That doesn’t mean Microsoft’s Windows operating system is losing out. “The pie is getting bigger and the reason we’re collaborating with Novell is because many of our clients have servers running on different operating systems. With virtualisation becoming a big trend in tech adoption, we’ll see more of that. And we’re there to solve such issues for our customers,” says Radhesh Balakrishnan, director - competitive strategy, Microsoft. The fact, is that a large enterprise will have multiple operating systems and different applications that run on it.
In fact, if you look at the spending figures, Linux shows a decline from 15.4% in 2005 to 14% in 2006. “This does not amount to decline in absolute value of Linux server spending,” explains Rajnish Arora, director, enterprise servers and workstations, IDC Asia/ Pacific. “The decline in value share is stemming from the fact that other operating systems such as Windows are growing much faster than Linux in the high-end of the market.” And that’s where the big revenues are.
In India, Unix share actually increased almost 1 percentage point from 2005 to 2006, resulting in decline in Linux share. “That was due to strong growth in spending across the telecom and financial services space for core-processing workloads,” Mr Arora said.
The trend may not continue till 2010 (see chart) as confidence in Linux gains ground.
Meanwhile, Apac figures (excluding Japan) show Windows market share declining from 69.3% in 2005 to 65.1% in terms of unit shipments, but revenue spending nevertheless increasing from 36.9% in 2005 to 40.5% in 2010. In the case of Linux unit shipments increase from 16.0% in 2005 to 26.4% in 2010 with revenues to spending also increasing from 9.4% in 2005 to 14.7% in 15.5%.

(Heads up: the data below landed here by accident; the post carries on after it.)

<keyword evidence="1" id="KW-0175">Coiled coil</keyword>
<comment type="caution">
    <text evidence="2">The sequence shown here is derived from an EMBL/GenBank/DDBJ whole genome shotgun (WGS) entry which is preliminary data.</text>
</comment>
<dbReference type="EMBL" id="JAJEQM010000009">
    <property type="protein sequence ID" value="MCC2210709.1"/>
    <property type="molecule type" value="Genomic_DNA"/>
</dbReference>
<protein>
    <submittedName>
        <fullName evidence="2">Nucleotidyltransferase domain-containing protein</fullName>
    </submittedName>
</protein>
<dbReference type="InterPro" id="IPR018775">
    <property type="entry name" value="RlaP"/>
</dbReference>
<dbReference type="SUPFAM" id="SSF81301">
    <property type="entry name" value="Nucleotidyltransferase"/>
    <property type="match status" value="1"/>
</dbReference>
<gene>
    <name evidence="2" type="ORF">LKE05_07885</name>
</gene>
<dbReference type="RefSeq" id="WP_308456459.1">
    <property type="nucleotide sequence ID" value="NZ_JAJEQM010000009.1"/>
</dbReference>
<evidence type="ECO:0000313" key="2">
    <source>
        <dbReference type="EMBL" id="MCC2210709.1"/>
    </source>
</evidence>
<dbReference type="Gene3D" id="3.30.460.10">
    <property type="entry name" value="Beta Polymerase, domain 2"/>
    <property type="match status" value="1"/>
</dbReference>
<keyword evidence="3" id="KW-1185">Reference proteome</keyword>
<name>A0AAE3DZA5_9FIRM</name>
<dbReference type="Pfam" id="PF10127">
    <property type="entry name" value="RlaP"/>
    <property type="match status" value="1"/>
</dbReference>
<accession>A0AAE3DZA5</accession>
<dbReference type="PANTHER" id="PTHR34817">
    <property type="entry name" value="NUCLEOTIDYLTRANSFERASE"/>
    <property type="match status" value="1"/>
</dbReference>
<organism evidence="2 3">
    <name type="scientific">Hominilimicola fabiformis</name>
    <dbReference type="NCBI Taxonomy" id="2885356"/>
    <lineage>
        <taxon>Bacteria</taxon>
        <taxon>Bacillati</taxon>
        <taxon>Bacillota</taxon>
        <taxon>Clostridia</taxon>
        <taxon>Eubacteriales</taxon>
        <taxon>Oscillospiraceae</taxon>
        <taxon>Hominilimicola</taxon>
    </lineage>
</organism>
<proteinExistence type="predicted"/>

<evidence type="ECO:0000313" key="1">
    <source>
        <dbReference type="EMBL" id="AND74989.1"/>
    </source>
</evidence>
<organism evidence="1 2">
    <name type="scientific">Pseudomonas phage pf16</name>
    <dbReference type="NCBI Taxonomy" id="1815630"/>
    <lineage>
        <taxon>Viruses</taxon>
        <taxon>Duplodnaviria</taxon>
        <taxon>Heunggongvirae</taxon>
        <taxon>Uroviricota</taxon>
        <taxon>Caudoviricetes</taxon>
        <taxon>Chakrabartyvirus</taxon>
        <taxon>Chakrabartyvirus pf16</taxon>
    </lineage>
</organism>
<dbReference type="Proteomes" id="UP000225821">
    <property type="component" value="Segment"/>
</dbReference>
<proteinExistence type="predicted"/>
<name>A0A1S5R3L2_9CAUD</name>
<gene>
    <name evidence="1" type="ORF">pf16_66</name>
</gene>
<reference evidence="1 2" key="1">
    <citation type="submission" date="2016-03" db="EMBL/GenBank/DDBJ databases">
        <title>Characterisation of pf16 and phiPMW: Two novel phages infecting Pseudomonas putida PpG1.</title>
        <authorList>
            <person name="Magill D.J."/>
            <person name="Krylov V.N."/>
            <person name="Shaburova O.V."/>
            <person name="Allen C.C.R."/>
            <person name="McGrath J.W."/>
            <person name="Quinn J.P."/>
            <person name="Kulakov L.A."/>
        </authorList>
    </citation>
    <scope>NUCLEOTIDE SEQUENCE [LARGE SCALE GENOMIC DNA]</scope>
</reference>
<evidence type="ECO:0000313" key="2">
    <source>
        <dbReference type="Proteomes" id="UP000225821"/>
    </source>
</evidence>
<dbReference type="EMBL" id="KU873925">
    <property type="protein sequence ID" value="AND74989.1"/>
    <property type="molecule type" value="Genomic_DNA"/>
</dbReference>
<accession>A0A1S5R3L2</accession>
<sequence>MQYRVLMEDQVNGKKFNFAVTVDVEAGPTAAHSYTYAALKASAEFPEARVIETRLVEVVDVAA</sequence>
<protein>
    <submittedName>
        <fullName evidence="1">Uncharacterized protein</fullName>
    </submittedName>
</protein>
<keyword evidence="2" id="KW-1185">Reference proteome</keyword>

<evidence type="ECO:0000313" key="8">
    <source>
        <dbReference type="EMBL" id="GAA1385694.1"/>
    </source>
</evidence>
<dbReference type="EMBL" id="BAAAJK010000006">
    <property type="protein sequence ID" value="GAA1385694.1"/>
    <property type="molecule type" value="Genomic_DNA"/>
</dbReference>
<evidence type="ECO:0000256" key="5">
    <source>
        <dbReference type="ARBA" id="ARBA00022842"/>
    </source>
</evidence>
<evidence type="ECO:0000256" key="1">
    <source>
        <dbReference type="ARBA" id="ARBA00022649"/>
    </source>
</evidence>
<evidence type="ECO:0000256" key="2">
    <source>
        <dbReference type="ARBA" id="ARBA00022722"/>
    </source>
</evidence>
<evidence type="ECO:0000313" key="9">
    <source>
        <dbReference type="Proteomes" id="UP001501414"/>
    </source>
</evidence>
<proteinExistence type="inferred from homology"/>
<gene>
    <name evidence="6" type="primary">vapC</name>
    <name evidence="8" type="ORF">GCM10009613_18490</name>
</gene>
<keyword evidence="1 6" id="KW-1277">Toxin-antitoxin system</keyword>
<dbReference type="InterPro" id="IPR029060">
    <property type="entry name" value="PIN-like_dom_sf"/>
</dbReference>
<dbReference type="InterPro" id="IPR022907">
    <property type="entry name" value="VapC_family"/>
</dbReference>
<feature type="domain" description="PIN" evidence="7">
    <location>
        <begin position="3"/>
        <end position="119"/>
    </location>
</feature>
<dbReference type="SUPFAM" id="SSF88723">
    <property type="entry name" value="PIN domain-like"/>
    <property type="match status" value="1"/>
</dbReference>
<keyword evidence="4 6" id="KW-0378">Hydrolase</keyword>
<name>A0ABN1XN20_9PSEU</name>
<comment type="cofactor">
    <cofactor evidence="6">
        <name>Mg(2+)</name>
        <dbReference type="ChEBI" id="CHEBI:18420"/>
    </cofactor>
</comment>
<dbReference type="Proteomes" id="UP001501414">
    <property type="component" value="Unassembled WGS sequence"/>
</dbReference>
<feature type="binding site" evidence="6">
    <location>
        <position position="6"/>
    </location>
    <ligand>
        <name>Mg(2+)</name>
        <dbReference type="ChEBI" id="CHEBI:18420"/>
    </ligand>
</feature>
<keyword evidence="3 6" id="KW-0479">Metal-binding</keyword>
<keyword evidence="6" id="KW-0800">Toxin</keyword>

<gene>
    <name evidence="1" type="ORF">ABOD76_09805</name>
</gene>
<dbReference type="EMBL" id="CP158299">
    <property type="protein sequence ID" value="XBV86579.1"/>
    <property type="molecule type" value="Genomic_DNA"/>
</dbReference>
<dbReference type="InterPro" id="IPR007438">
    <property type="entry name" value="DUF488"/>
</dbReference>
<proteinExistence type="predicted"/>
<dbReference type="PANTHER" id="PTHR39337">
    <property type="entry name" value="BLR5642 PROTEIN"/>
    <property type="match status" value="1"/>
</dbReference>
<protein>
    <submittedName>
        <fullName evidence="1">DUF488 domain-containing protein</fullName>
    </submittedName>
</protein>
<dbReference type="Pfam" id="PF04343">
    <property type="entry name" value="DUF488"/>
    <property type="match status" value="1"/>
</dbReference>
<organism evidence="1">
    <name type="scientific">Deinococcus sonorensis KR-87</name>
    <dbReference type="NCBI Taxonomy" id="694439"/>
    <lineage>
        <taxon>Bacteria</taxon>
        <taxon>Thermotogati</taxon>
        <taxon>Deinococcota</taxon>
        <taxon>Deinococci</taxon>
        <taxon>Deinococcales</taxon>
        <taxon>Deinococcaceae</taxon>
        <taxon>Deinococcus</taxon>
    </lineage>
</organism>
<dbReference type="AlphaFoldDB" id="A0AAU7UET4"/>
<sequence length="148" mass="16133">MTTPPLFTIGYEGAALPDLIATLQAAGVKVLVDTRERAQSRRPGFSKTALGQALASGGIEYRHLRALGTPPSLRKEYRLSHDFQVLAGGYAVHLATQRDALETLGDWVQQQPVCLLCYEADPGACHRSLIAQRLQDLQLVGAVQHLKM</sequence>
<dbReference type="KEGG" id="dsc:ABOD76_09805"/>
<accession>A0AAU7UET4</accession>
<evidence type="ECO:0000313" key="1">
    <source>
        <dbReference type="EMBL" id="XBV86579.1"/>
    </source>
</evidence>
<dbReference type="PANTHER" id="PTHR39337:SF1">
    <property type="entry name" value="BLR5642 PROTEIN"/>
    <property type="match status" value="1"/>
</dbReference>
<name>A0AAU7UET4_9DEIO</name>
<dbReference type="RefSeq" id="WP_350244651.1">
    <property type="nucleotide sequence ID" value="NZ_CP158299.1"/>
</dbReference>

The figures (look at chart) show that both Linux and Microsoft are in fact benefiting from migration that’s happening from from other servers such as Netware and Unix. Globally, Microsoft Windows server revenues too grew 4.6% year on year with a revenue of $4.8 bn in the quarter ending November. The Linux server growth was 5.4% YOY, with the revenue being $1.5 bn for the quarter. Unix servers experience a 1.7% decline year on year.
A learning experience
All the action in the enterprise segment is spinning off some new trends in the education space too. IT training institutions such as Aptech and New Horizons too report increased number of students for its Linux courses. At New Horizons, the number of students for Linux course has been growing 100% year on year. “The reason is that companies like Oracle and IBM are putting more and more applications on Linux,” says Mr Ajay Sharma, president, New Horizons India.
At Aptech too students there are indicators that the industry is looking for more Linux experts. “Since a large number of organizations are adopting Linux, the requirement for professionals is increasing accordingly,” D. Venkat, national academic head, Aptech & SSi Education. Manish Bahl, senior analyst, Springboard Research, corroborates that, explaining that it’s India’s major IT companies such as Infosys and TCS that are recruiting Linux professionals in a big way. “Overall, I expect to see a Linux professionals demand of around 18% in 2007 and beyond,” says Mr Bahl.
Says SPS Grover, VP -Tech Sales, Oracle India: “We find that Linux is finding increasing acceptance among enterprises across the country. And with that happening we’ve extended our support from the six metros to 17 other cities.” He added: “We offer customers all our solutions — data base, development tools, key packages — on Linux because we feel it’s a system that’s robust and secure. And we’re running these for large enterprises in the telecom sector, financial services and government.” With the base for Linux still small, it’s the fastest growing business for Oracle, but the company wouldn’t divulge actual figures for its Linux business.